Any one of pharmaceutically active compounds (or medicaments) can be used as the core material to be microencapsulated in the present invention. Such pharmaceutically active compound or medicament to be microencapsulated may be either solid, gel or semi-solid. In order to prepare a homogeneous dispersion at the microencapsulation step, it is preferred that said pharmaceutically active compound or medicament has a particle size of about 5 to about 1000 μm, especially 50 to 500 μm. Eligible for microencapsulation as solids are particles of material such as, for example, vitamins (e.g., ascorbic acid), amino acids (e.g., potassium aspartate, magnesium aspartate), minerals (e.g., potassium chloride), anti-microbial agents (e.g., benzylpenicillin potassium salt, sulfomethiazole), anti-tumor agents (e.g., 5-fluorouracil, bleomycin hydrochloride), metabolic agents (e.g., glutathione), cardiovascular agents (e.g., diltiazem hydrochloride), analgesics (e.g., acetylsalicylic acid), anti-histaminics (e.g., diphenhydramine hydrochloride), neuro-psychotropic agents (e.g., calcium N-(γ,γ-dihydroxy-β,β-dimethylbutyryl)-γ-aminobutyrate), agents affecting digestive organs (e.g., methylmethionine sulfonium chloride, timepidium bromide, precipitated calcium carbonate, 2-dimethylamino-2-phenylbutyl 3,4,5-trimethoxybenzoate hydrogen maleate), agents affecting respiratory organs (e.g., trimethoquinol hydrochloride, 1-methyl-5-methoxy-3-(dithien-2-ylmethylene)piperidine hydrobromide) and so forth. Also eligible for microencapsulation as semi-solids are, for example, slurrys such as a slurry composed of 30 w/w % of sodium polyacrylate, 40 w/w % of water and 30 w/w % of 5-fluorouracil. And pharmaceutically active compounds in the form of "gel" which can be microencapsulated include, for example, dextran gel having a medicament (e.g., methylmethionine sufonium chloride) adsorbed therein, formalin-treated gelatin gel having dispersed a medicament (e.g., sulfamethomidine) therein, and so forth.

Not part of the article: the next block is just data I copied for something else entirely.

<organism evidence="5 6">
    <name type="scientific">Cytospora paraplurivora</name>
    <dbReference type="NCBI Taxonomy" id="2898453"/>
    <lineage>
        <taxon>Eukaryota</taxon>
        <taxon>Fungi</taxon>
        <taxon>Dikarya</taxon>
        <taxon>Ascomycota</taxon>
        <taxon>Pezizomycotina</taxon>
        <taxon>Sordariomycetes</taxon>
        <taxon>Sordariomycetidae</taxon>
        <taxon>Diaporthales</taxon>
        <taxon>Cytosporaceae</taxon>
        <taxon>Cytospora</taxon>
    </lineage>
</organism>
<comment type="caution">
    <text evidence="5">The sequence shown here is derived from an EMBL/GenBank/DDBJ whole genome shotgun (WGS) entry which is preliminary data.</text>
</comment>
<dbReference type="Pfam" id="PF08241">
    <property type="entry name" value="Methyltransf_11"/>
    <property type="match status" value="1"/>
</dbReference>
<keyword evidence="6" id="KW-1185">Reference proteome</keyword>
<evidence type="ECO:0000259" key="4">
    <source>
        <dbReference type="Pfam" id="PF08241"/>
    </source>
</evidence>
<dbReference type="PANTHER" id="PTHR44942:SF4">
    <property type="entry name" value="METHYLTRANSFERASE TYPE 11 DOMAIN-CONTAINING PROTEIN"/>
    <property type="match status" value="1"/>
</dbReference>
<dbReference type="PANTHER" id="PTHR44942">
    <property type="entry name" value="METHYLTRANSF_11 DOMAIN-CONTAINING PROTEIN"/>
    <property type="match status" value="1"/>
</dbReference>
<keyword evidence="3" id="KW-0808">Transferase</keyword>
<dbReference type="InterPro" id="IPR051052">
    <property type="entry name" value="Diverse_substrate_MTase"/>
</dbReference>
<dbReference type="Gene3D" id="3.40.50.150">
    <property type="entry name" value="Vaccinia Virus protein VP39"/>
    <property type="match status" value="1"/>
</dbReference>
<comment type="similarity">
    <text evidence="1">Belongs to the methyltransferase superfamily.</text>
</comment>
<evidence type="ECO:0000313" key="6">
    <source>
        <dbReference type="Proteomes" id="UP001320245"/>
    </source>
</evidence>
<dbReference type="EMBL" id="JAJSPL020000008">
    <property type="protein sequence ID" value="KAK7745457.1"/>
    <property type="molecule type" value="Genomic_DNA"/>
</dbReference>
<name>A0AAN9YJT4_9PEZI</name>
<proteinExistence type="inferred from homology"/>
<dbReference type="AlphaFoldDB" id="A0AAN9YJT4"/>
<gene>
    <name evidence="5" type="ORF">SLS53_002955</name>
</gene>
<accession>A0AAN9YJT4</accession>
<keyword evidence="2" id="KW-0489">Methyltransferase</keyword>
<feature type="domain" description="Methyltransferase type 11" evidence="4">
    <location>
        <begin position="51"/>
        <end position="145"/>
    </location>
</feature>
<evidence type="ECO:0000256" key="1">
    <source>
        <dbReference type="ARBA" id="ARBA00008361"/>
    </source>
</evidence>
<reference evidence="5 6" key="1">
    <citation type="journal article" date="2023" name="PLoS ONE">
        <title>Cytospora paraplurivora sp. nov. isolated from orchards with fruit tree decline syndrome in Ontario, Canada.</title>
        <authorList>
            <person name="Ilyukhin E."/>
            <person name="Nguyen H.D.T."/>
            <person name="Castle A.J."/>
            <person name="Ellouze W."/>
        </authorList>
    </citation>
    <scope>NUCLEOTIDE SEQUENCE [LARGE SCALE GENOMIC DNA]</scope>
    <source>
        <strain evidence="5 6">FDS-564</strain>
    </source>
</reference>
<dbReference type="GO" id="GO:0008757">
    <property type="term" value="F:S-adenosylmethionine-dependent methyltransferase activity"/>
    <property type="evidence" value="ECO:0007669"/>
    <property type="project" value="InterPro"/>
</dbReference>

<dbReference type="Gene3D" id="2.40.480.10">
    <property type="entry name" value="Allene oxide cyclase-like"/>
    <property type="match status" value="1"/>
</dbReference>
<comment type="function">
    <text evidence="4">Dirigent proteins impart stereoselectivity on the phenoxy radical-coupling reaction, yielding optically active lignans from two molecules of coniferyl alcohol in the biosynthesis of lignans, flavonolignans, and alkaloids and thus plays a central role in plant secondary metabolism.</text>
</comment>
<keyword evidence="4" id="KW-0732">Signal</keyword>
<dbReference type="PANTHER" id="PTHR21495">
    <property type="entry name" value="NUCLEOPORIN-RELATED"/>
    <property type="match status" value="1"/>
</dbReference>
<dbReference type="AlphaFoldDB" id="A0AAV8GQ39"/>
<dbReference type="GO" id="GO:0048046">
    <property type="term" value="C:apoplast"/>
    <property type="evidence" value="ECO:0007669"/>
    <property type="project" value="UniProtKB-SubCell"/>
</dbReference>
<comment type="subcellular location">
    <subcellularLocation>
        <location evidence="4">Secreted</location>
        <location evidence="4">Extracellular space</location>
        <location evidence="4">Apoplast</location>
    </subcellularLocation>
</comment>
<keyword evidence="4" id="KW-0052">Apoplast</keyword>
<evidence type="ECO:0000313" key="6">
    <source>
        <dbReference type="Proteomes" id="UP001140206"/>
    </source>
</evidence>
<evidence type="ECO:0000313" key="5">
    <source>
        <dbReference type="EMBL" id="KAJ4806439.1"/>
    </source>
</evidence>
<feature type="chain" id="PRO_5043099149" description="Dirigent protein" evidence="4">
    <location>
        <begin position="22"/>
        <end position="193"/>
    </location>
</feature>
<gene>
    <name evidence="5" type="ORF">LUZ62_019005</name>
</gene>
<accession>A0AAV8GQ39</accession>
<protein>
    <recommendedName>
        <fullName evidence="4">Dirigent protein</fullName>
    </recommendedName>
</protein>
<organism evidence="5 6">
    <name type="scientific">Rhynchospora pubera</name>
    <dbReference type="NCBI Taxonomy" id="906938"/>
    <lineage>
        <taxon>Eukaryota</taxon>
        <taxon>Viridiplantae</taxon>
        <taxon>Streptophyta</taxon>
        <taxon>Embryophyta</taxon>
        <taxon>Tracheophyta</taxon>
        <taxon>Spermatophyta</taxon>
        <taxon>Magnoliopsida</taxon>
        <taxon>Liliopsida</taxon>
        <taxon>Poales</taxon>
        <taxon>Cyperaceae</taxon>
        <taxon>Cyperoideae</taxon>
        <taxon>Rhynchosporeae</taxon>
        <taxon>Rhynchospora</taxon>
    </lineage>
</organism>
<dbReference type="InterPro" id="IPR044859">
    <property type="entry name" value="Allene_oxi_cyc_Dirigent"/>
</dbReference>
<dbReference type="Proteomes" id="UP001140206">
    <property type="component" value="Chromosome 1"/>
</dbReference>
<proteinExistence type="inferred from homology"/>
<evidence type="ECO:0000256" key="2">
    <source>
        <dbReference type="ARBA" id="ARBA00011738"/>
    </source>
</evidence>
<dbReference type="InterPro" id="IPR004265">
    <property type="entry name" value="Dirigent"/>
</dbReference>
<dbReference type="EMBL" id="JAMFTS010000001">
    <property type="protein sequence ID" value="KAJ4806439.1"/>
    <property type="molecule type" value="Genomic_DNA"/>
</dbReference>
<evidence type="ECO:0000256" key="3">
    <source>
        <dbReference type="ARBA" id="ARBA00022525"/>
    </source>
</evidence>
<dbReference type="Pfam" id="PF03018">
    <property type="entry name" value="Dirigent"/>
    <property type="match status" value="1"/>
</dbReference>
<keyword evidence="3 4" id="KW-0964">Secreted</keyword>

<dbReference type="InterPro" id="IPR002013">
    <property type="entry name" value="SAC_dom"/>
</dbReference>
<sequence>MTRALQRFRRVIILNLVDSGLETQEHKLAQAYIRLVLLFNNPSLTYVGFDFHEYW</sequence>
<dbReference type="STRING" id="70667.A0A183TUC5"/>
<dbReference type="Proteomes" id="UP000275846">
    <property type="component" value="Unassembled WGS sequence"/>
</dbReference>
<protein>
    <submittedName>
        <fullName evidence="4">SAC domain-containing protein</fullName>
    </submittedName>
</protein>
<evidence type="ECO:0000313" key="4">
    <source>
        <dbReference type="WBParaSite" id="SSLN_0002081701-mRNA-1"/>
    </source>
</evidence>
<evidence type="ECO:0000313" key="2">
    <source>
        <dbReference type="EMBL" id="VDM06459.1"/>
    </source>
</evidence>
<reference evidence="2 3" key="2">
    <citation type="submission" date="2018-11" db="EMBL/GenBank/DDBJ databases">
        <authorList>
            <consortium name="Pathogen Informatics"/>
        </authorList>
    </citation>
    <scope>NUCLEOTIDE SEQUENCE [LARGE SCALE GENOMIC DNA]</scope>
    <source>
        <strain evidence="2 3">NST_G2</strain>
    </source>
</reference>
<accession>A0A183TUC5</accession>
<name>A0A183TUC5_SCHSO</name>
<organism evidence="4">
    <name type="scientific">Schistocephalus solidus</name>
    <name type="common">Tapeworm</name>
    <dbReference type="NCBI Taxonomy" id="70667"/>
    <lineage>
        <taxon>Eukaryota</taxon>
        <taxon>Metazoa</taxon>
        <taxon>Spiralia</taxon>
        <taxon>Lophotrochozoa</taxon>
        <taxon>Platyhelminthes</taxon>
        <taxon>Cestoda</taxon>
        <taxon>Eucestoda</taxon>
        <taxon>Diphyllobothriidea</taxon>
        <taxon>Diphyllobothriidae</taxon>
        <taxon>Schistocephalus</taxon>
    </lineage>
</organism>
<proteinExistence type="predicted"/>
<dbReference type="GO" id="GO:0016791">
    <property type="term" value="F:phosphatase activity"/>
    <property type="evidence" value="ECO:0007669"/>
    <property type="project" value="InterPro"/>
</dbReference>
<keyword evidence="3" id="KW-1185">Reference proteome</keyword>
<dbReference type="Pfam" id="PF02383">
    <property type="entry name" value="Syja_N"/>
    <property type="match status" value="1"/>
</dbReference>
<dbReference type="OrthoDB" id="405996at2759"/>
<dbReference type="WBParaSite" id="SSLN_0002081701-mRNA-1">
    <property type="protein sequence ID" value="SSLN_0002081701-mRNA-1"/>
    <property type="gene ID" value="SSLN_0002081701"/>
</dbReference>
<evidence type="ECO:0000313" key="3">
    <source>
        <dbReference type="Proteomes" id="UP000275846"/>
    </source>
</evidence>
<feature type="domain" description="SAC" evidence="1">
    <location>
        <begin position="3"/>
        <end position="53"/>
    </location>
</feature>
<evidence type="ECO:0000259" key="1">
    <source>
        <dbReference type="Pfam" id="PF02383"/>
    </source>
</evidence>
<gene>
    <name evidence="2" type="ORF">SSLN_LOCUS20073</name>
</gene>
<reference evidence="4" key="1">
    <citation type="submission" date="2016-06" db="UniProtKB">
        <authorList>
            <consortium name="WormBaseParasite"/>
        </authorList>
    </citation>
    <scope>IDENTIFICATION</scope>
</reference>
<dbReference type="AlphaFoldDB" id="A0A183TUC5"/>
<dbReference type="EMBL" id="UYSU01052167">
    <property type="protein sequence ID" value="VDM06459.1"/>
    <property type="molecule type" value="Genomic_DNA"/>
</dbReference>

In making the microcapsules in accordance with the present invention, particles of a core material are first dispersed in cyclohexane containing ethylcellulose and the hydrocarbon compound. This dispersing step is preferably carried out by adding ethylcellulose, the hydrocarbon compound and particles of a core material to cyclohexane under stirring and then heating the mixture to 75 to 80 C. Said dispersing step is also carried out by dissolving ethylcellulose and the hydrocarbon compound in cyclohexane at 75 to 80 C. and then dispersing particles of a core material in the solution under stirring. It is preferred to use the ethylcellulose so that the concentration of said ethylcellulose in cyclohexane becomes 0.5 to 10 w/v %, especially 1 to 5 w/v %. When the thus-prepared dispersion is then cooled gradually (e.g., at a rate of 0.05 to 4 C., especially 0.5 to 2 C., per minute) under continuous stirring at 100 to 400 rpm, ethylcellulose in the form of "gel" separates out from the dispersion at about 70 to 55 C. mainly by coacervation thereof thereby depositing on or wrapping the particles of the core material, and the ethylcellulose gel thus deposited forms seamless walls. When the temperature is further lowered to a temperature not higher than 40 C. (e.g., 40 to 20 C.), the thus-formed embryonic microcapsules are shrunken and become solid by solvent loss from the capsule walls, thus giving stable microcapsules. Once stable microcapsules are formed, a poor solvent such as cyclohexane, petroleum-ether or n-hexane may be, if necessary, added to the dispersion to further stabilize the microcapsules.